Posted October 4 2010, 8:45 AM PDT by Matthew Gardner, Chief Economist, Windermere Real Estate

Reconsidering Expectations

Posted in Market News by Matthew Gardner, Chief Economist, Windermere Real Estate

I was fascinated to read my associate Karl Case’s article on housing published in the New York Times a couple of weeks ago.  In it he suggests that the “American dream” of home ownership, rather than being dead in the water, is actually alive although somewhat battered!

Agents, buyers and sellers alike are currently being inundated with market “analysis” and “commentary” relative to the current and, indeed, future of our housing market in the U.S. and the disparity between the opinions is vast.  There are some who are projecting a further 20 percent decline in value and others who believe that we have bottomed out and a recovery is around the corner.  It is all immensely confusing.

So what is the likely direction of housing as we move forward with our overall economic recovery?

It is my opinion that the mass pricing declines that we saw were a function of a meltdown in the market and that we have seen the worst of the price declines.  As we move forward, the recovery in real estate will not on a national level but will be market specific, with some areas faring better than others.  I believe that markets with better employment prospects, topographic and political restrictions that limit new development and lower foreclosure activity are likely to fare better than others.  The US Census bureau shows that we live in a country with 310 million residents and over 77 million owner-occupied housing units; to suggest that a recovery will be equal across the country is naive.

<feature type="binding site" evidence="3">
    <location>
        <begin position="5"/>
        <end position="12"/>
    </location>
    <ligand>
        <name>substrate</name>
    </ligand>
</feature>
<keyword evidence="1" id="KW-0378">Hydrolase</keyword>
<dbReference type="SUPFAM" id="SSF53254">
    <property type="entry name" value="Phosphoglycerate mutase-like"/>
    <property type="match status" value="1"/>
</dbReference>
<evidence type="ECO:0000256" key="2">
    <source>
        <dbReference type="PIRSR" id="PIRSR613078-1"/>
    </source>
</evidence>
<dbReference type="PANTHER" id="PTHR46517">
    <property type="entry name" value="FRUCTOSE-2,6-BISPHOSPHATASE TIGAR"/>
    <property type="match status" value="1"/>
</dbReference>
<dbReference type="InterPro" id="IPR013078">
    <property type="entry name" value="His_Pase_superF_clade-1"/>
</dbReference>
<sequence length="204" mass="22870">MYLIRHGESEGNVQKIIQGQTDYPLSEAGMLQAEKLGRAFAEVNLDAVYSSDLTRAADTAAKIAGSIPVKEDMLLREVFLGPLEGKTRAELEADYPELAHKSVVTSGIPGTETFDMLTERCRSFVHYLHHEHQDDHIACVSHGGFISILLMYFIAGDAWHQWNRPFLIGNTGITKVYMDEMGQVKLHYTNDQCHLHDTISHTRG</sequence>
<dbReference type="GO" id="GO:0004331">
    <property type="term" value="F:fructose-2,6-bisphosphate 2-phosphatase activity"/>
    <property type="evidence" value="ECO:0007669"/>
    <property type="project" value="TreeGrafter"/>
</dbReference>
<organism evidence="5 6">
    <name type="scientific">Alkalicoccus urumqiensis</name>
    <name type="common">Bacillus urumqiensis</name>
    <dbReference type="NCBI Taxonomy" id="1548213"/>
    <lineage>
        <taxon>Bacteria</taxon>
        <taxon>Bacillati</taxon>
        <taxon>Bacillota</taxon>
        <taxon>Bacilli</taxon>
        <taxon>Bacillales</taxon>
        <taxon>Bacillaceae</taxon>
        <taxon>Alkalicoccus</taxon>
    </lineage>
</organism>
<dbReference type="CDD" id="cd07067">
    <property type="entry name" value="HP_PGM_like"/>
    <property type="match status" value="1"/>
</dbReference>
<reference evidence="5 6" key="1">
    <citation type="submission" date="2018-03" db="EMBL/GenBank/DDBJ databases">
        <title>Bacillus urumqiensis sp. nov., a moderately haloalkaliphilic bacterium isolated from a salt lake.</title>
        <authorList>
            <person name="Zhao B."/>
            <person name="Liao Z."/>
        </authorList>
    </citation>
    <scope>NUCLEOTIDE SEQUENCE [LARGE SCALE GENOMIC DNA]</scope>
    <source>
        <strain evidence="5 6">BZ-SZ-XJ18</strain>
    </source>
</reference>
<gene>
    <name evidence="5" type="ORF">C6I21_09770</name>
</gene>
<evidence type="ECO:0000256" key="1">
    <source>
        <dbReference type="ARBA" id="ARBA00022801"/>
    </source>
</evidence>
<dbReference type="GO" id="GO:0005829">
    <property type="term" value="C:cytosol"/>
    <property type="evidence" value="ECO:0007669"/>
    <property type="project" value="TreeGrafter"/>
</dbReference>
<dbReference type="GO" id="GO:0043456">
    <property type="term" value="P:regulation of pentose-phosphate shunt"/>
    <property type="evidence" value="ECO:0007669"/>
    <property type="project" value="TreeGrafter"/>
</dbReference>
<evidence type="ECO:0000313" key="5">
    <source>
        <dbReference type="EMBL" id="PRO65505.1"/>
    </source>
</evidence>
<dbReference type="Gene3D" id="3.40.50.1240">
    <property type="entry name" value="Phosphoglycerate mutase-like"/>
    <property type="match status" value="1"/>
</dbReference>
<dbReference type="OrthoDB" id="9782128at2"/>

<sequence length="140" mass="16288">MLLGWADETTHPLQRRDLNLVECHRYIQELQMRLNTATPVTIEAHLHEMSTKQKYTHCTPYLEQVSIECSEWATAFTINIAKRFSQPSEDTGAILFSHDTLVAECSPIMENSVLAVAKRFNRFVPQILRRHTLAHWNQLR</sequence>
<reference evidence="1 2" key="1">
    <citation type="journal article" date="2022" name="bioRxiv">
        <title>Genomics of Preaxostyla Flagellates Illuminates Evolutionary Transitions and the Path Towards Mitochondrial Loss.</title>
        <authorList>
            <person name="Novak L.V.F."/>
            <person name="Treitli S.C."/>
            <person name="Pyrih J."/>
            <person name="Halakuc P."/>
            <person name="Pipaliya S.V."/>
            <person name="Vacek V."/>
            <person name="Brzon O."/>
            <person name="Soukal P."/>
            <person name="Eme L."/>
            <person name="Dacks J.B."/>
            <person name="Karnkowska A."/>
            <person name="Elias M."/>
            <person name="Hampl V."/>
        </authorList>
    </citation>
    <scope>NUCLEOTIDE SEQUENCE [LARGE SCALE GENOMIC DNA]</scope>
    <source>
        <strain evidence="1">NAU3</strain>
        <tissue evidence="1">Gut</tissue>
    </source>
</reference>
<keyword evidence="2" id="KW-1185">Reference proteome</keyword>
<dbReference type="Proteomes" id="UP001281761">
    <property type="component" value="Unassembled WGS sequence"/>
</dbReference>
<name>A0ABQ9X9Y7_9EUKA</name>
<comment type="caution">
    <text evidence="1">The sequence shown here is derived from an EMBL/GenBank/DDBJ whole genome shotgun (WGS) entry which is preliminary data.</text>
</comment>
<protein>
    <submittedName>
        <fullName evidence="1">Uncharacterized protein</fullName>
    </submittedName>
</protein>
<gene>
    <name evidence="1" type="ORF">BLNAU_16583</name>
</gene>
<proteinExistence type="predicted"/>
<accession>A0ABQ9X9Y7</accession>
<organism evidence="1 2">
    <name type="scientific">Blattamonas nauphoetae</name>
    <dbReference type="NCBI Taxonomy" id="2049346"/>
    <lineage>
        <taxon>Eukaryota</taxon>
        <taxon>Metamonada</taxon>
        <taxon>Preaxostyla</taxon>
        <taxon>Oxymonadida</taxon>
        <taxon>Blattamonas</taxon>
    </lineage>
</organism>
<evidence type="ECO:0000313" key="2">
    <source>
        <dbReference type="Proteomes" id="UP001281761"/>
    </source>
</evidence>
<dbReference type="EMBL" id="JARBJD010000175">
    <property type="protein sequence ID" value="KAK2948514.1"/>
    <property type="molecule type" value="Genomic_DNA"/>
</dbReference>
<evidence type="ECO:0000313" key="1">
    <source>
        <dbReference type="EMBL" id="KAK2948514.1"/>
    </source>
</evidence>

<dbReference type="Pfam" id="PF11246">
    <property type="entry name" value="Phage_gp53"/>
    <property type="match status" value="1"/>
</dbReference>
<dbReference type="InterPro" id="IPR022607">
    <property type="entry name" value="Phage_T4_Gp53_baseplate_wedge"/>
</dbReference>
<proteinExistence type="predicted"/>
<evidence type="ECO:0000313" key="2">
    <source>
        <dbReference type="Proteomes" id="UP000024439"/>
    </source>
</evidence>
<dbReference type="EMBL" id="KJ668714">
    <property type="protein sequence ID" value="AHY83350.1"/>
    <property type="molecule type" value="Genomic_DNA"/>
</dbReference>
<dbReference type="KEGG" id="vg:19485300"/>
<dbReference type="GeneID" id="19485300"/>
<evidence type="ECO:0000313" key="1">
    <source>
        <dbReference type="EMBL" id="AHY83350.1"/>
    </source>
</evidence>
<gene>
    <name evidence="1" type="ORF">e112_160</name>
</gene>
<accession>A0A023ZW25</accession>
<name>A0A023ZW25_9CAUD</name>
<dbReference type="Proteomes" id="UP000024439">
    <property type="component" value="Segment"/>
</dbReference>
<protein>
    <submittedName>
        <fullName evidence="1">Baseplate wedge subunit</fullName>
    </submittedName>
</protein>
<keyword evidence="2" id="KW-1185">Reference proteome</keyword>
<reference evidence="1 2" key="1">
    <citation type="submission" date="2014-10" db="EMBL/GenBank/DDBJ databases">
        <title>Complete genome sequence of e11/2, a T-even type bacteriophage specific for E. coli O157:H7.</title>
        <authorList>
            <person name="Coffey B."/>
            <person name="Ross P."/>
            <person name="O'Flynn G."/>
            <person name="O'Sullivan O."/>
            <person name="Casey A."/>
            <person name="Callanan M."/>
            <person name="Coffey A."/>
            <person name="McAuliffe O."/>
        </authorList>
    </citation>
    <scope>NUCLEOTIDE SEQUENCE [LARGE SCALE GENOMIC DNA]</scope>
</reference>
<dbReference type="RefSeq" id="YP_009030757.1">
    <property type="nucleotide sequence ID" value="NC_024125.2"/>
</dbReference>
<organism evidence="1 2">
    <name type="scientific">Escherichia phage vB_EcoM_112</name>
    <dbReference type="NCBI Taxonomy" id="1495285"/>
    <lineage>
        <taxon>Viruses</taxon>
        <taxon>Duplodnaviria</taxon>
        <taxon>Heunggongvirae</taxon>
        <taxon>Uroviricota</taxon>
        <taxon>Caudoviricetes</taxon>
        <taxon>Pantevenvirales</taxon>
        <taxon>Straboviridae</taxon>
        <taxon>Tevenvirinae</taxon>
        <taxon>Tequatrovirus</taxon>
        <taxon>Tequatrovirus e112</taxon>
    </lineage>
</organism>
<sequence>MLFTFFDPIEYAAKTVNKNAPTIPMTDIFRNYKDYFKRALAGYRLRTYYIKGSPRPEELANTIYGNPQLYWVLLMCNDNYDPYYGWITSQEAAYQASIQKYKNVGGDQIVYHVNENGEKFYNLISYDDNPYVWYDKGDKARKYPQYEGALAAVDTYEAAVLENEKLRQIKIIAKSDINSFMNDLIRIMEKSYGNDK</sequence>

The core of Case’s argument is that the “Dream” very much depends on what one’s expectations are.  If house buying is driven by the expectation of astronomical returns, then it is fair to believe that this will not be the case going forward.  However, if buyers are realistic in their expectations of value and a good rate of return, that a home represents stability, offers tax incentives, as well as managing the fundamental need for shelter, then home ownership does indeed make sense. (Historically, housing has always appreciated at a greater rate than inflation and if you believe, as I do, that inflation is certainly headed our way, it will act as a good hedge against it.)

There is an old adage that all real estate is local and I agree with this.  As we move forward, expect markets to fluctuate depending on the above criteria.  Fear mongering does nobody any good and I hope that we will see less of this occurring as data continues to point toward improving economic conditions.


3 Comments

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  • [...] Gardner posted an excellent article on the blog Neighborly News about the state of the American dream of home ownership. Mr. Gardner [...]

    Posted October 20 2010, 5:01 AM by The American Dream: Is it Being Reinvented? « Mercer Island Real Estate Blog

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  • Well stated, Elizabeth!

    Posted October 05 2010, 4:15 AM by Matthew Gardner

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  • So many people are sitting on the fence, anticipating the wind to change. It feels like a 'you go first' state of mind. As a result, so many people are stagnant and frustrated by their present circumstance and quality of life. Is it a lack of confidence or lack of focus? Is it time to tune into what we want out of life instead of being frozen by the influence of what may or may not be our reality? Is it time to focus on what makes us happy instead of being infected by this virus of negativity and fear? I say stay close to people who are focused on putting one foot in front of the other! I say we all contribute to this stagnant environment when we choose to enter into its atmosphere. It is all temporary; nothing in life stays the same for long! I say when we all take the time to really concentrate our efforts on what we want then everything becomes a wee bit better. This applies to all walks of life, Realtors, Buyers, Sellers, Inspectors, Butchers, Bakers and Candlestick Makers!

    Posted October 04 2010, 4:50 PM by Elizabeth Hunter

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